Sasol Ltd., the world’s largest producer of motor fuels from coal, forecast higher earnings in the fiscal year ending this month after oil prices rose.
“The high oil price combined with a weakening of the rand-dollar exchange rate resulted in a 31 percent rise in average domestic fuel prices,” it said today in a statement. Fixed-cost gains will be in line with producer-price inflation, it said.
The Johannesburg-based company gets most of its profit from South African synthetic fuel, or synfuel, operations that use the company’s proprietary Fischer-Tropsch technology to produce gasoline and diesel from coal. Sasol is the largest fuel producer in the country, where prices are regulated based on factors including oil and currency rates.
Oil has traded at an average $94.99 a barrel since June 30 from $84.41 a year earlier. The rand has averaged 7.78 a dollar since June 30, 9.9 percent weaker than a year earlier.
“We will deliver solid operational results and increased earnings for the 2012 financial year,” Sasol said. It reported profit of 19.8 billion rand ($2.4 billion), or 32.85 rand a share last year. Excluding one-time items, the earnings were 33.85 rand a share. In comparison, the median estimate of 15 analysts surveyed by Bloomberg is for 48.21 rand this year.
Sasol produced 5.26 million metric tons of synthetic fuels in South Africa’s fiscal year ended in March and expects that to increase to 7.1 million tons this year. The company, which also produces fuel from crude oil in a venture with Total SA, said it has stopped buying oil from Iran. Iran accounted for 20 percent of input at the Natref refinery in South Africa, Sasol said.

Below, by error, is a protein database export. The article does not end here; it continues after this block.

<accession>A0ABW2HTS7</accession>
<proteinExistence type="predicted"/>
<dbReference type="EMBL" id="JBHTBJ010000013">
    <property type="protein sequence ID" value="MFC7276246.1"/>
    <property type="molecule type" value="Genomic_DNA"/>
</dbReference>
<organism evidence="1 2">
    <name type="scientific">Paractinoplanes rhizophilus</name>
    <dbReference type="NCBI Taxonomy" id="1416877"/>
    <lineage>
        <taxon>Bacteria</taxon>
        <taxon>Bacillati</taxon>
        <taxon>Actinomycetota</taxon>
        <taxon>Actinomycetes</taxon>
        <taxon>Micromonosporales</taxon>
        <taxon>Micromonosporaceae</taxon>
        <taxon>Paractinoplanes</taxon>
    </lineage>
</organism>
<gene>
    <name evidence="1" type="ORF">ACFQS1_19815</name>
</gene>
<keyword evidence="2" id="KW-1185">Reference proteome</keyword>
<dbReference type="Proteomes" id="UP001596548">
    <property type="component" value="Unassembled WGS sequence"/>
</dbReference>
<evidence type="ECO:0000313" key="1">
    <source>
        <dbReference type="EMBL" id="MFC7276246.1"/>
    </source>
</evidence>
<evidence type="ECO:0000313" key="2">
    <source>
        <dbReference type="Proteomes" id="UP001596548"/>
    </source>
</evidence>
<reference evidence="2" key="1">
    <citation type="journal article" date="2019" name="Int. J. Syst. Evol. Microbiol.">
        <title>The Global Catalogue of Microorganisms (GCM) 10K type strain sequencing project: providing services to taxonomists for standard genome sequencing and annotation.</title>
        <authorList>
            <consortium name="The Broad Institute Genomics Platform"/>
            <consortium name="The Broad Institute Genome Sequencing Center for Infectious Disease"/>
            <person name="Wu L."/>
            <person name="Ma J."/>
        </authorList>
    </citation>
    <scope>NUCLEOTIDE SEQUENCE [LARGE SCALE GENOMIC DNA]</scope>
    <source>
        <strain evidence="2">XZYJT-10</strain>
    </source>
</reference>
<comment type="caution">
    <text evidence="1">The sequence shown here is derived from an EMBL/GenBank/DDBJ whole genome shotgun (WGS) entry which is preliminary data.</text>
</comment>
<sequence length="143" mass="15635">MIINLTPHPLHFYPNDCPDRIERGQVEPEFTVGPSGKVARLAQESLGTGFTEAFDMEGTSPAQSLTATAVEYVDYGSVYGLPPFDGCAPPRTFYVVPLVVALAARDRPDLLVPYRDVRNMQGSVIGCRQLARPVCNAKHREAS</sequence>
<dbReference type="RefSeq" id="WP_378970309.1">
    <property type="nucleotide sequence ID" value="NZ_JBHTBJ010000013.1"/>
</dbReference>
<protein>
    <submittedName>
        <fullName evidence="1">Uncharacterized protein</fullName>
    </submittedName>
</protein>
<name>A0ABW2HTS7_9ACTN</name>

Sasol’s Canadian shale-gas assets showed a “substantial loss,” it said, adding they’re under pressure partly because of low gas prices. The company will write off $56.8 million of capitalized costs after studies showed developing the Mozambican Njika gas field isn’t economic.
Talisman Energy Inc. won’t proceed with a feasibility study for a proposed gas-to-fuels plant in Canada, the company said separately today. There are “better ways to allocate capital in support of our strategy,” Calgary-based Talisman said.
The study was part of an accord last year in which Sasol agreed to spend $2 billion for a stake in Talisman’s Montney shale-gas fields in British Columbia.
Sasol dropped by 2 percent to 339.69 rand, the lowest since Oct. 11, by the close of trading in Johannesburg.